Every day, we carry out some form of environmental monitoring at our operations.
“Whether it’s testing air, water, soil or noise, our monitoring efforts help us to understand, manage and protect our natural environment,” says Dale Churcher, our VP Engineering. “Monitoring is our eyes and ears.”
The data we collect allows us to build a picture of our natural world so we can evaluate its health. Knowing what aspects we need to manage at a mine site is an important part of keeping our environmental impacts to a minimum.
“Simply put,” says Dale, “environmental monitoring is just like other tracking systems – such as weather forecasts and traffic reports. It helps us make better decisions.”
Why bother with environmental monitoring?
Well, there are three main reasons:
1. Monitoring gives us a baseline
By studying air, water and soil samples in and around our proposed mine site we can find the natural baseline of the local environment. This lets us know what we’re working with and provides a benchmark against which we can measure our ongoing monitoring efforts.
Getting a baseline is very important as some areas have natural water quality or soil readings that fall outside of standard environmental regulations. In these cases, being able to demonstrate that there were environmental issues before our activities began confirms that our operations did not create these conditions.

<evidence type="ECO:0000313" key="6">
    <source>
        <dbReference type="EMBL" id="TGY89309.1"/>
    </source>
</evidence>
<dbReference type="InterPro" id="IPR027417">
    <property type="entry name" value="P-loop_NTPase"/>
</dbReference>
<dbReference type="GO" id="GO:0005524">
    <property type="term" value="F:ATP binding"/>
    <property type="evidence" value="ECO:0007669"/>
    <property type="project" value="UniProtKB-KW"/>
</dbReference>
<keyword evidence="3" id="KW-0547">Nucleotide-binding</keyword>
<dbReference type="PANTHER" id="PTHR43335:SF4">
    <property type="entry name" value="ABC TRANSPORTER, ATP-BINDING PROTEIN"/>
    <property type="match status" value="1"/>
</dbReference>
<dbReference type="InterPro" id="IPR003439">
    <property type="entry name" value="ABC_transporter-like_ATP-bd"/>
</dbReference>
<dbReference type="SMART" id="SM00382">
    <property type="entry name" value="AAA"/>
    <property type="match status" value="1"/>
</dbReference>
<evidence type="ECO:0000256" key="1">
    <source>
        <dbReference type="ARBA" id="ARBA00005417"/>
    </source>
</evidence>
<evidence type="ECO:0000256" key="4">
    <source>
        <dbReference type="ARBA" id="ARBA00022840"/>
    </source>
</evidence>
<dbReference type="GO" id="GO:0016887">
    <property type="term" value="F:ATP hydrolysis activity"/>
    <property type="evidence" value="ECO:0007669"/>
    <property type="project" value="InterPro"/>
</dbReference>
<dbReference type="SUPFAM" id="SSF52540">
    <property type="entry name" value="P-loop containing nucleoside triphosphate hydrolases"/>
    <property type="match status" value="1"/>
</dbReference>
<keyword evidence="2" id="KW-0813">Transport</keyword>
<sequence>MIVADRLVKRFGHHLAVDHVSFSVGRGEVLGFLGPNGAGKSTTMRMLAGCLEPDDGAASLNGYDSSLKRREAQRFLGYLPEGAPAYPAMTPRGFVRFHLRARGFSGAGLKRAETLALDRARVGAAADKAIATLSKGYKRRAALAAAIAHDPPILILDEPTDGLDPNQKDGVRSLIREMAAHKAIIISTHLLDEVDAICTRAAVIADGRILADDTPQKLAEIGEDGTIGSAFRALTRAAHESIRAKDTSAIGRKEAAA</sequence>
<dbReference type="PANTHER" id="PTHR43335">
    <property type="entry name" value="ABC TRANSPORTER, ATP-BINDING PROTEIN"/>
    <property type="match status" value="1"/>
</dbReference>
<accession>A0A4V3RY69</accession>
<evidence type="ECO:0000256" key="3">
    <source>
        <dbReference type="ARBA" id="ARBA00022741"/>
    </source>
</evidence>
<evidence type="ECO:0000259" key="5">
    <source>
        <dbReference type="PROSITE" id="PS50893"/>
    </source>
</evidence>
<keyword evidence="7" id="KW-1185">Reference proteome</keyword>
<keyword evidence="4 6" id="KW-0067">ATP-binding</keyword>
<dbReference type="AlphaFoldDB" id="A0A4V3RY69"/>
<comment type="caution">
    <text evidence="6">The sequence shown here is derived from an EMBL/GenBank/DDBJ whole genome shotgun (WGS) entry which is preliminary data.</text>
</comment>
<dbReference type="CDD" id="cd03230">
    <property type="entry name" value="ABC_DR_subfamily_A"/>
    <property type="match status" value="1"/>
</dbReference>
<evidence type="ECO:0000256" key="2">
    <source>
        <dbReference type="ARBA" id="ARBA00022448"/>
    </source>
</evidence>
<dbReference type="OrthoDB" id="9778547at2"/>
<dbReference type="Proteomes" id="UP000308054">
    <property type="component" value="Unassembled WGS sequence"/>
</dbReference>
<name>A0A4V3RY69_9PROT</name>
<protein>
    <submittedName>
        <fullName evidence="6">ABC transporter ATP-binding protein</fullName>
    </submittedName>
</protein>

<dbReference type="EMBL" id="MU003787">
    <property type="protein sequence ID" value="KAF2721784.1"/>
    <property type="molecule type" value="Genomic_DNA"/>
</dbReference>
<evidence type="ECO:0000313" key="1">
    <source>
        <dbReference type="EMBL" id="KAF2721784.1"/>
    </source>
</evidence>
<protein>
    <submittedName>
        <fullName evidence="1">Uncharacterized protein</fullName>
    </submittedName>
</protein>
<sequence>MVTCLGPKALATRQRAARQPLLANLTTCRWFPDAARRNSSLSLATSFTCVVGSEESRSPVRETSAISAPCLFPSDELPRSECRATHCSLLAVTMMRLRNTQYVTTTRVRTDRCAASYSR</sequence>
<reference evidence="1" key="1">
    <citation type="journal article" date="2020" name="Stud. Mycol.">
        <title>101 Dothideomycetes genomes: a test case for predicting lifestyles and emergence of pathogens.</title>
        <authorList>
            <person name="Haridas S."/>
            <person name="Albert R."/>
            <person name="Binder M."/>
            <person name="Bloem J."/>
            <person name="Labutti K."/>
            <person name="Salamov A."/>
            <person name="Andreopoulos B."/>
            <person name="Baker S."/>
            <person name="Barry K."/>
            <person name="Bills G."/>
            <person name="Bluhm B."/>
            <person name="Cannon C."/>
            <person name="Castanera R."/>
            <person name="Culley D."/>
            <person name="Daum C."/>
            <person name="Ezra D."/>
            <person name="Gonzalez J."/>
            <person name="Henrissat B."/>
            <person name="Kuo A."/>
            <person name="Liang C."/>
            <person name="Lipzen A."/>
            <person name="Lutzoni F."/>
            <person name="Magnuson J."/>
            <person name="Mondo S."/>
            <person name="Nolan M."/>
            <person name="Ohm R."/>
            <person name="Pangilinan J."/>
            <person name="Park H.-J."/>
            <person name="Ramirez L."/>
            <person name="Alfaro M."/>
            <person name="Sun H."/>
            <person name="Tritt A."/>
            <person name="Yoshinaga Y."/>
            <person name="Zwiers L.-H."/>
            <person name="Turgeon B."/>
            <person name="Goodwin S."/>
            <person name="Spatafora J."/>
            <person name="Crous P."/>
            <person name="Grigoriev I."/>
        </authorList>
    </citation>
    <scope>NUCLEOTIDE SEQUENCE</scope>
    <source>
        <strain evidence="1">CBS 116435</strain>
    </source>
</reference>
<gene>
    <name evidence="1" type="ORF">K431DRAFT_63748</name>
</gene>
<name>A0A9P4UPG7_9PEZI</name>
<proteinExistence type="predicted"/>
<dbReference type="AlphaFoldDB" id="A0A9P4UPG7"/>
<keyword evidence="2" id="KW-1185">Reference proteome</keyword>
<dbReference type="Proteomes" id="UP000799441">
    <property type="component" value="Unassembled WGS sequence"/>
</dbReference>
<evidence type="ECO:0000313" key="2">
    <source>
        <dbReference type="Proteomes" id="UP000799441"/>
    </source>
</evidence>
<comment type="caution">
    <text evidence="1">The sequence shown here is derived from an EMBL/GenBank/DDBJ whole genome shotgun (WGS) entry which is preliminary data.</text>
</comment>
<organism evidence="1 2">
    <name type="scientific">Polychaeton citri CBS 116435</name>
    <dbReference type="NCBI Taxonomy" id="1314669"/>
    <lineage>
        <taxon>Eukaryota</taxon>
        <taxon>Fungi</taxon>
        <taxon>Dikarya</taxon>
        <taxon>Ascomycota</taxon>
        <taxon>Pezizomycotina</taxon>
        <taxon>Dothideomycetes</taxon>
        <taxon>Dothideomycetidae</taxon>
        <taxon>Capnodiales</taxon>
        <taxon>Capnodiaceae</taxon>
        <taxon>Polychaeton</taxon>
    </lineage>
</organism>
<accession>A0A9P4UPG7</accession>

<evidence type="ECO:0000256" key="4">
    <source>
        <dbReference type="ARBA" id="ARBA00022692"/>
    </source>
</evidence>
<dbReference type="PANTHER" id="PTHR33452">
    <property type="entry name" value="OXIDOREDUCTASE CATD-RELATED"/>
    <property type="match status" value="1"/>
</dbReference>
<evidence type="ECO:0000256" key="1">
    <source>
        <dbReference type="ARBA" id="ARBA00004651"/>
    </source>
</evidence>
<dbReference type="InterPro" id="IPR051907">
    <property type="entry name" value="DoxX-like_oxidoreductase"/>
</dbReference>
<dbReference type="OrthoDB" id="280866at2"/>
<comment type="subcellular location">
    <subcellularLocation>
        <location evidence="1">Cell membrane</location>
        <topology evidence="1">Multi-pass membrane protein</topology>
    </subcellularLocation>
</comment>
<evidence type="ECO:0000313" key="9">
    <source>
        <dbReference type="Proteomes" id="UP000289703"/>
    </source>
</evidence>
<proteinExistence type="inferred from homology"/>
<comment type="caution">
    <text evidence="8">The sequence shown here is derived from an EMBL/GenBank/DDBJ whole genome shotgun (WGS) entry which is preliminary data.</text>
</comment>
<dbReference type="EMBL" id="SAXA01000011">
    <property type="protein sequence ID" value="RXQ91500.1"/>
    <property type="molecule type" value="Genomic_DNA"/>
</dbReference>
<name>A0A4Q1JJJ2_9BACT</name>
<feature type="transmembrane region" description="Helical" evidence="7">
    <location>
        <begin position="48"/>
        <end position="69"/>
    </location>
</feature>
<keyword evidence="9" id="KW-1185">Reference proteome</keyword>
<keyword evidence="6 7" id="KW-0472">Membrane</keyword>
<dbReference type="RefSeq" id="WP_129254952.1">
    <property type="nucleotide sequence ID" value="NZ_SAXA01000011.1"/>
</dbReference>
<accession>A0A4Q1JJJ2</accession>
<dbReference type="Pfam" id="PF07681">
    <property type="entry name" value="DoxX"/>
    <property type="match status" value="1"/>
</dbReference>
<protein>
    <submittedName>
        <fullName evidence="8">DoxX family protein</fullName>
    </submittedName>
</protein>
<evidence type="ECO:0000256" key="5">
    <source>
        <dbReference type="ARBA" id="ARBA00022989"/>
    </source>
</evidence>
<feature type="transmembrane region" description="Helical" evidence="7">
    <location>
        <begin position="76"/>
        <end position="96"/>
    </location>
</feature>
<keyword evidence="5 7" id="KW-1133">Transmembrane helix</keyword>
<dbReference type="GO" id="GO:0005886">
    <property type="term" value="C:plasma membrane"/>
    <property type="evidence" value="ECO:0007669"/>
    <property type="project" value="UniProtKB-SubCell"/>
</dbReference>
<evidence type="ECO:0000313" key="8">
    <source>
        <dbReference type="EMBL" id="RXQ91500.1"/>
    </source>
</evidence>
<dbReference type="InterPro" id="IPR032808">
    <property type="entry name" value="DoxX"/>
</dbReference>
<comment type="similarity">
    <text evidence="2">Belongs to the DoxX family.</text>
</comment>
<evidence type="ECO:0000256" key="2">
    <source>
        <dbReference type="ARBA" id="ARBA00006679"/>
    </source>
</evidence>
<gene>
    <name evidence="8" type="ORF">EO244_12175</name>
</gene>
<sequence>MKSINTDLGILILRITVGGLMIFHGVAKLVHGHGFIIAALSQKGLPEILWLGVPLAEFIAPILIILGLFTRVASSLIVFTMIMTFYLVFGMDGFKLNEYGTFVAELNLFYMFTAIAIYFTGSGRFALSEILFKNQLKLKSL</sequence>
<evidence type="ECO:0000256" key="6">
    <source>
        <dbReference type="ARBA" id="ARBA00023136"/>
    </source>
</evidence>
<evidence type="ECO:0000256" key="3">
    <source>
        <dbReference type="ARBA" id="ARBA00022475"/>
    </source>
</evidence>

2. Monitoring gives us feedback
Monitoring lets us know what we’re doing right and if we’re doing anything wrong. It is essential for understanding our impacts and making sure we comply with environmental regulations.
We have detailed plans at all our mine sites that outline where, when, how and why we monitor what we do. Our ongoing monitoring efforts tell us how well our programs and activities are working to mitigate our environmental impacts. It is essential for understanding our impacts and making sure we comply with environmental regulations.
3. Monitoring helps us make informed decisions
Our environmental monitoring data allows us to track trends and identify areas for improvement. The science behind the data allows us to make sound decisions to continue to protect our natural world.
“By checking the environmental conditions before, during, and after operations,” says Dale, “we can be sure we are taking good care of the areas in which we live, work and play.”
For more on how we plan the various stages of our mines, check out this previous blog post on Environmental Impact Assessments.
Next post we’ll be sharing a slideshow of our environmental monitoring practices at our mines. Want to be notified when it’s published? Sign up to receive email alerts.